Tuesday, June 9, 2009

STRINGS (2004)
--- fantasy/animation

Dir: Anders Rønnow Klarlund

When it comes to fantasy epics put on film, they are few and far between. That’s because it is too costly, time consuming, and difficult for the filmmakers to idealize a fantasy world that is so far from reality that it’s hard to imagine.

Director Anders Rønnow Klarlund’s fantasy film, “Strings”, accomplishes this feat of epic storytelling. It captures the fantastical settings of films like Peter Jackson’s Lord of the Rings trilogy or the recent “Chronicles of Narnia” adaptation. The only difference here is every character in this film is a marionette. Furthermore, the characters know it. But unlike Gerry Anderson’s Thunderbirds or Team America, we see something here that is the true work of a gifted puppeteer, in a single frame we get emotion from a block of wood, and the expressions of the marionettes are not switched around or anything. It’s the magical collaboration of the cinematographer, the director, the voice actor, and the musician’s score. The art of the puppeteer dates back as early as the 16th Century and in many cultures of the world, but I don’t believe it’s ever been filmed successfully - until, perhaps, this movie.

“Strings” is said to be inspired by America’s decision to go to war with Iraq. Klarlund’s mythic fantasy tells the tale of Prince Hal Tara, heir to the throne of Hebalon, who’s King has just killed himself. No one in the kingdom however knows this. The King’s wicked brother, Nezo and his spidery henchman, Ghrak, concoct a machination that convinces the prince and princess, Jhinna, was murdered by the kingdoms sworn enemies the Zeriths. Once the prince is notified, all preparations are set for a vengeance quest, but the uncle, has already planned for him to never return and for himself to be ruler of Hebalon. But Hal’s journey leads him to some shocking discoveries about his father and his kingdom, and he ends up finding true love in the most unexpected of places.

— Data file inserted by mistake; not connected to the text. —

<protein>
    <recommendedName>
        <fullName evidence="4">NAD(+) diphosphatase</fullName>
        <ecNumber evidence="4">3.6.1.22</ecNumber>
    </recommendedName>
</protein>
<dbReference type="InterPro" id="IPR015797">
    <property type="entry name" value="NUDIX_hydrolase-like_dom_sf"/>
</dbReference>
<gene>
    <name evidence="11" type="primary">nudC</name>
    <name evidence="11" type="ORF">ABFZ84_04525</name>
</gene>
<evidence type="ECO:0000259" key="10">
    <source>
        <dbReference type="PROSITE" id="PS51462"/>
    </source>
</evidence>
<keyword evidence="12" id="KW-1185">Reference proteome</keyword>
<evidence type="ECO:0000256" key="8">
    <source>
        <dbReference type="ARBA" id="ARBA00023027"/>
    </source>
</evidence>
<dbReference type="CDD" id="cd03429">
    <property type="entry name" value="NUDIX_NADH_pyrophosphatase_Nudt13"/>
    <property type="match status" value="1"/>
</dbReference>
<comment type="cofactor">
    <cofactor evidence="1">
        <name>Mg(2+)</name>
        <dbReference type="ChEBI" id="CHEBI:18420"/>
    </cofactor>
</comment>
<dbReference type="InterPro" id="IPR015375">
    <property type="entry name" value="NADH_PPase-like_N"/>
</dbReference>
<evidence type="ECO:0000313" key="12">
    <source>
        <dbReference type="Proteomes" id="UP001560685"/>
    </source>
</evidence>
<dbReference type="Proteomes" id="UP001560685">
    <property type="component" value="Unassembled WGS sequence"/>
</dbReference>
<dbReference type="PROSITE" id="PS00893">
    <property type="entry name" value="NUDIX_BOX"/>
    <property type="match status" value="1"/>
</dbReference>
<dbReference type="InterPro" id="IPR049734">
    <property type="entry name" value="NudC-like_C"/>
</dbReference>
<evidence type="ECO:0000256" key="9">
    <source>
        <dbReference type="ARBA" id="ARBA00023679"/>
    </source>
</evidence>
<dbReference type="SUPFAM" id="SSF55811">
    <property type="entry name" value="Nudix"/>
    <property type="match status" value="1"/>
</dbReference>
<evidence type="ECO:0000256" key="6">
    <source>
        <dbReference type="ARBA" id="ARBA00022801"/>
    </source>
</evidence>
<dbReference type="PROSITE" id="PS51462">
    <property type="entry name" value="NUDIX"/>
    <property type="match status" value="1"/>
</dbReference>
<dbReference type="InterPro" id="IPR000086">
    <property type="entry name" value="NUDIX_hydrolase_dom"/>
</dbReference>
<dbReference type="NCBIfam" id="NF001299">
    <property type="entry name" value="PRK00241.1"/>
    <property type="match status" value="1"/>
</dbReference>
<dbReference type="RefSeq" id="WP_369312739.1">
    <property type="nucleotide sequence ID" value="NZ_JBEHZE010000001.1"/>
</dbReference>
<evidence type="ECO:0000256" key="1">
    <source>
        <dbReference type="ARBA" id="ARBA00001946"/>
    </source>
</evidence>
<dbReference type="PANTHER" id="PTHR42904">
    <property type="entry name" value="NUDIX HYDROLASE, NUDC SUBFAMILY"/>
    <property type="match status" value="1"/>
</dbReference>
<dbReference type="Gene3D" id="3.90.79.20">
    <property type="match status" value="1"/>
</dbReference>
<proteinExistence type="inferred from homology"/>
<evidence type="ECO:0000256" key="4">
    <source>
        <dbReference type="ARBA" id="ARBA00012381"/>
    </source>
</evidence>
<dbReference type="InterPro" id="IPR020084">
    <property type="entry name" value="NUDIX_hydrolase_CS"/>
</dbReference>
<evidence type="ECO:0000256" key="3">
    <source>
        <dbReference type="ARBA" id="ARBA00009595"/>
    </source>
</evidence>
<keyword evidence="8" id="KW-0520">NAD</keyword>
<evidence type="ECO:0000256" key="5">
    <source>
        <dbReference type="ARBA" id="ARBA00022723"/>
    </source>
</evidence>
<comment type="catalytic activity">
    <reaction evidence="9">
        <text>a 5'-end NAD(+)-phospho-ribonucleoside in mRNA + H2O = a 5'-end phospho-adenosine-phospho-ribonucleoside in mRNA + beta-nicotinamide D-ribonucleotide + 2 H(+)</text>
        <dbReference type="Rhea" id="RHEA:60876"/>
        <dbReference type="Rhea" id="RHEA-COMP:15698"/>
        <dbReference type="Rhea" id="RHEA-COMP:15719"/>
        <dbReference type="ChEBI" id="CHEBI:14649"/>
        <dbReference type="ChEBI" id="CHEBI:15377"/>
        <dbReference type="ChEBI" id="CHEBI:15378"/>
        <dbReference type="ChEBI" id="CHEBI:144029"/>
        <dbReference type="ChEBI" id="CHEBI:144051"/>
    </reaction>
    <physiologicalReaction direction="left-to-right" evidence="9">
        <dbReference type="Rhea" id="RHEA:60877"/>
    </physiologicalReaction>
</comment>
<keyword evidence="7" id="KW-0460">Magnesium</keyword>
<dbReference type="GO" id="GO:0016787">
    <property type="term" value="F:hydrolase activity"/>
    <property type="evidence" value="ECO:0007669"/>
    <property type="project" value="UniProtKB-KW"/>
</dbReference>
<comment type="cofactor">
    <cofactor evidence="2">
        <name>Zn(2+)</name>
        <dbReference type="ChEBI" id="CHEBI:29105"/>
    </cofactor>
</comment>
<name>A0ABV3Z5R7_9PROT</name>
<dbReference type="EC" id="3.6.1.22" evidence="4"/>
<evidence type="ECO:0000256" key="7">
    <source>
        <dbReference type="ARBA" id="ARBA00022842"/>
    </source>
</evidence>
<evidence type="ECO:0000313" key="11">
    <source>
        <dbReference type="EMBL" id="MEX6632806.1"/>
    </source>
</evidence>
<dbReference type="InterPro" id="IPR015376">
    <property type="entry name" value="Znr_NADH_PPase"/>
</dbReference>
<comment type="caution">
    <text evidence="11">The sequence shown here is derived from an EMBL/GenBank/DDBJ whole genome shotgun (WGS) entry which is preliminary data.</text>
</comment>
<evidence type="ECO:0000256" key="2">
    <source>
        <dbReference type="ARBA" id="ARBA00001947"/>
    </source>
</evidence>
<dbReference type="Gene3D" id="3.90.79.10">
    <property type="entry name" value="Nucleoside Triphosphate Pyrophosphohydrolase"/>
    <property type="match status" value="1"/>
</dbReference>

The film is a beautiful masterpiece for what it really is; a bunch of puppets. Reminiscent of Jim Henson's "The Dark Crystal", it is also aesthetically charming, and profound of the portrayal of its universe. The marionettes live in a world where they are aware of their strings. They live in harmony with them. They even have a “life string”, that if cut they will die. The other thing is the puppets are given even more character, by how their strings look or how what kind of wood they’re made of. For instance the prince and princess appear to be gilded in gold and porcelain, and later we see the swamp-dwelling Zerith’s are made of driftwood. “Strings” stunning cinematography is gorgeous and all throughout the film never falters in this regard, be it capturing a snowbound mountain or a vast rainy night. This is a can’t miss film for animation and fantasy fans alike.